Friday, August 21, 2009

Watermelon Soap Tutorial from Great Cakes Soapworks

Have you ever stumbled upon a store, website, blog or whatever and been blown away by the incredibly sweet owner? I'm talking true, genuine niceness, not fake sticky sweet talk. You don't find it too often these days, unfortunately, but when you do find someone like that, you want to shop at their store, you want to follow their blog, and you want to let others know about them, too.

This was my experience when I began following Amy Warden's Great Cakes Soapworks Blog. Not only was I enjoying reading her blog, which covers everything from what's new on her curing rack to valuable articles for soapmakers and everything in between, but whenever I posted a comment, she would immediately give a warm reply. This small gesture really makes a difference for readers and customers. Amy's generosity and caring attitude recently extended to her mail carrier, who was provided with a basket of bath goodies and some lovely customer testimonials for providing quality service. Like I said, genuine sweetness. And boy, I think her mail carrier made out like a bandit to receive these beautiful soaps.

Now combine a sweet disposition with a knack for making mouth-watering, delicious soaps, and what do you get? Great Cakes Soapworks, Amy's very own bath and body business. You'll find she offers a wonderful variety of natural soaps, natural facial care products, lotions, butters, lip balms, etc., including a product called Chocolate Tub Truffles, mmm.... OK, losing my train of thought here. Besides running her online shop, she raises two lovely girls.
For the summer, Amy provided instructions for a gorgeous watermelon soap on her blog, which sold out quickly for obvious reasons. The soap came out so adorable, I asked Amy if she would allow me to post her tutorial here, which she graciously provided. So now, what we've all been waiting for...

Amy's Watermelon Soap Tutorial

Looking for a fun summer soap project? This soap is made using the cold-process method on an intermediate level. It requires that you have a soap recipe (water at about 28% of oil weight) and the know-how to use SoapCalc (http://www.soapcalc.net/calc/soapcalcWP.asp). It takes three days to make all the layers and get it ready to cut and cure.

Equipment needed
Plastic pitchers for lye solution
Stainless steel soap pot
Mixing bowls
Mixing spoons
Ladle (optional)
Electric stick blender
lined log mold – holds 4 lb. of soap
small (disposable) plastic container – holds at least 2 cups
bamboo skewer

Ingredients list
Your regular cold-process soap recipe ingredients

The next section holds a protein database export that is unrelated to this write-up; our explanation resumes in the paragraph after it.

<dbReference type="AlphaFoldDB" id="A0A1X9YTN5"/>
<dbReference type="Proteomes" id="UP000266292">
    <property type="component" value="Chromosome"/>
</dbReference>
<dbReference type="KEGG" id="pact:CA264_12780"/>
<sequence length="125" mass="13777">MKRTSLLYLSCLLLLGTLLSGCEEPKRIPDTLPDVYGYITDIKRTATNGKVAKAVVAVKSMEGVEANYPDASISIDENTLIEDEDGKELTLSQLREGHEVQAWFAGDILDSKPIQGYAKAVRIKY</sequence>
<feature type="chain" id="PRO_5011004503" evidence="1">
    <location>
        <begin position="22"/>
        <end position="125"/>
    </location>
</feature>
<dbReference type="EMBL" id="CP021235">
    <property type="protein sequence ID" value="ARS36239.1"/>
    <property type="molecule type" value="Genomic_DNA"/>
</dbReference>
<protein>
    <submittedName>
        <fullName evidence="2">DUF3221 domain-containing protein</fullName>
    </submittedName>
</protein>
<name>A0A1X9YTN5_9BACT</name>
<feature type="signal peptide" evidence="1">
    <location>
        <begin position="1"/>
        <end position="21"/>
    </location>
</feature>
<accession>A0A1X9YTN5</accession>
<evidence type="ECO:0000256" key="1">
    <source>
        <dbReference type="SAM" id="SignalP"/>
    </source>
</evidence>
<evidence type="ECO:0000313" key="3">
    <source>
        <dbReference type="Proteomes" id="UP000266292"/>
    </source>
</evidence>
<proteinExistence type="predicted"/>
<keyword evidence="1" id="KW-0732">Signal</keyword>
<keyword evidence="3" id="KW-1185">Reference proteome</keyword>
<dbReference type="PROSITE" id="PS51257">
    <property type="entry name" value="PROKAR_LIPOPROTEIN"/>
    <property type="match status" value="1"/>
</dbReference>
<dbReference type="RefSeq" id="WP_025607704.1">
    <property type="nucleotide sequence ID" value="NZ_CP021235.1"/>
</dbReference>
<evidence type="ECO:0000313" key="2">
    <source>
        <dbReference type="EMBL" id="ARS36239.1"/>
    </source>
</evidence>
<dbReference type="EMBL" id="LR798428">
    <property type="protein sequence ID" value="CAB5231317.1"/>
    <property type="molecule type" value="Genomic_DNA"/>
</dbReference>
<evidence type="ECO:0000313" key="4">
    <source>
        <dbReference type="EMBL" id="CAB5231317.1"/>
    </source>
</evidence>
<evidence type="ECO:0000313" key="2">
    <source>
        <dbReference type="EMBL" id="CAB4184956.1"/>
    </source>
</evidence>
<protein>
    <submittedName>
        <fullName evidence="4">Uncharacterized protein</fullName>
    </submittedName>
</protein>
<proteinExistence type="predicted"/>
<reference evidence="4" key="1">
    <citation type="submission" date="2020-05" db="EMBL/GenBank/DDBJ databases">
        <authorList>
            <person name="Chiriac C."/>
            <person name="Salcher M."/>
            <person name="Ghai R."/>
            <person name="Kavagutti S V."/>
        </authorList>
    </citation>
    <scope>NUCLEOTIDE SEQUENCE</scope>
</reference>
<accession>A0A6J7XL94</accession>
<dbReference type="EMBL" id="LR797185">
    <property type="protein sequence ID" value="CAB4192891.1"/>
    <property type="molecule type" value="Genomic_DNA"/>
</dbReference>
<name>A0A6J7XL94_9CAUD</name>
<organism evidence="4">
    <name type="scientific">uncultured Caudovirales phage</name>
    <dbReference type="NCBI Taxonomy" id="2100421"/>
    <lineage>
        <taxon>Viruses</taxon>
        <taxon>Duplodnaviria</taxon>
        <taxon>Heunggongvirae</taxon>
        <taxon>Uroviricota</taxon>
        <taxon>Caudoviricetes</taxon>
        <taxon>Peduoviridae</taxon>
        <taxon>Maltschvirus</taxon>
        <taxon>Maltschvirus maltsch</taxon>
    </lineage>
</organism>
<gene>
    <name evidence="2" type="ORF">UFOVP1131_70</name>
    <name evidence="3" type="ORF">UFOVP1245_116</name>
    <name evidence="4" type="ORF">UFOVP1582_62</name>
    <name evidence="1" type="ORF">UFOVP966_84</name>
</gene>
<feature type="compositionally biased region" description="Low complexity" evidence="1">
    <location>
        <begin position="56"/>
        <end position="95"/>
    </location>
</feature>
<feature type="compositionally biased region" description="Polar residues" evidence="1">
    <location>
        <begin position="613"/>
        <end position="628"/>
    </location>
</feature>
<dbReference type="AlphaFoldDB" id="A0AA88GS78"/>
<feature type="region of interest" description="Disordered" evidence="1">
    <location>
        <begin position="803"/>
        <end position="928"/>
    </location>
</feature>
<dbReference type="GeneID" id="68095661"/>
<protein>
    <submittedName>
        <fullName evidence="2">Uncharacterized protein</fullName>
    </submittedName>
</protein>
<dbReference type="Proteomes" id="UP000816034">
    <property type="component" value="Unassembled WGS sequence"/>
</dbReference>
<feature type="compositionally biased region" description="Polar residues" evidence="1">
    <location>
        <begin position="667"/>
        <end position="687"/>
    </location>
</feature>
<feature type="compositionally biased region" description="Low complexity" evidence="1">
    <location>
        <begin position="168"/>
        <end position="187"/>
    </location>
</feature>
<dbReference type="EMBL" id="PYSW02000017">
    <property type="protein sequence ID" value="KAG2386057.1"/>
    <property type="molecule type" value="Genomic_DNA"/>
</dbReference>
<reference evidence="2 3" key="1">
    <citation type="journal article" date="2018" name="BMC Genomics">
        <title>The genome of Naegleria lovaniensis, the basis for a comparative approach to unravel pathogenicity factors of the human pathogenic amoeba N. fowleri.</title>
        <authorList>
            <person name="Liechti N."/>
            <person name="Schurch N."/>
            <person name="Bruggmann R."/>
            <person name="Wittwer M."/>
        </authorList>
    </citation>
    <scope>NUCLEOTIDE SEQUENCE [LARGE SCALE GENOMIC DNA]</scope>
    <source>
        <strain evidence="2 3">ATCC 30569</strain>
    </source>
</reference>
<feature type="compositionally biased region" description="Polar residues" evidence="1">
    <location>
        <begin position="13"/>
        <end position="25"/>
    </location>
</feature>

Glycerin (optional)
Black oxide
Chromium green oxide
Titanium dioxide
Red soap dye – red 40
Watermelon fragrance from Oregon Trails (http://www.oregontrailsoaps.com/)

Day One
Make black soap for seeds: Figure out your normal soap recipe using a total of 8 oz. of oils and water at 28% of oil weight. (This is done most easily by plugging your numbers into SoapCalc.) Add 0.25 oz. of watermelon fragrance and about 1/8 tsp. of black oxide mixed in about a teaspoon of glycerin, if you have it (works best if you let it sit overnight). Otherwise you can mix the black oxide with a little bit of reserved oil from your soap. Pour into a small disposable plastic container.

Make green rind: Make another small batch of soap, this time using 6 oz. of oils. Add a pinch of chromium green oxide mixed in a small amount of glycerin to the entire batch. Take out about half of the soap and add another pinch or two of chromium green and black oxide for a darker green. Pour thin strips of alternating colors in the bottom of the log mold at light trace. Take the bamboo skewer and skwiggle it back and forth across the darker green stripes. Cover lightly over the top of the mold with some plastic wrap (doesn’t need to touch the soap).

Day Two, AM
Make a layer of white rind: Mix up another small batch of soap using 6 oz. of oils. Add ½ tsp. of titanium dioxide and 0.25 oz. of watermelon fragrance. I used a toothpick to make a bunch of small holes in the green rind to help the layers stick together. May not have been necessary. Pour white soap over green rind at light trace.

Next, it’s time to melt the oils & butters for the main pink part of the soap, and get your water ready in the refrigerator. Figure up your soap recipe with 30 oz. of oils for the pink part.

Day Two, PM
Time to chunk up the black soap, and start making the pink soap. Add 1 tsp. titanium dioxide and a pinch or two of red soap dye (mine is a powdered red 40), plus 1.25 oz. of watermelon fragrance to make the pink soap. Stir in the “seeds” at light trace, right before the pink soap is ready to pour into the mold. After pouring, I covered the top of the soap with plastic wrap and wrapped it in towels to set overnight.

Day Three
Cut the soap and marvel at your beautiful creation!!!!

Now you can't hate Amy for making mouth-watering delights, with perfect swirls and yummy scents. You just can't hate a person for sheer talent when they are so stinking nice and gave you instructions for an awesome bar of soap. In fact, I assure you, you will like her very much. Be sure to follow her blog and fan her on facebook.


Where can you find Amy and Great Cake Soapworks? Follow any of the links below.
Website: http://www.greatcakessoapworks.com/
Blog: Great Cakes Soapworks Blog (Soaping info and free tutorials are listed here)
Facebook: http://www.facebook.com/greatcakessoapworks

3 comments:

  1. Beautiful soaps! Those watermelon ones are adorable :)

    ReplyDelete
  2. I love the pumpkin soaps - how cute!!

    ReplyDelete
  3. And I am blushing from all the compliments!! :) I hope the directions make sense to everyone. I'd love to hear from you if you try this!

    ReplyDelete

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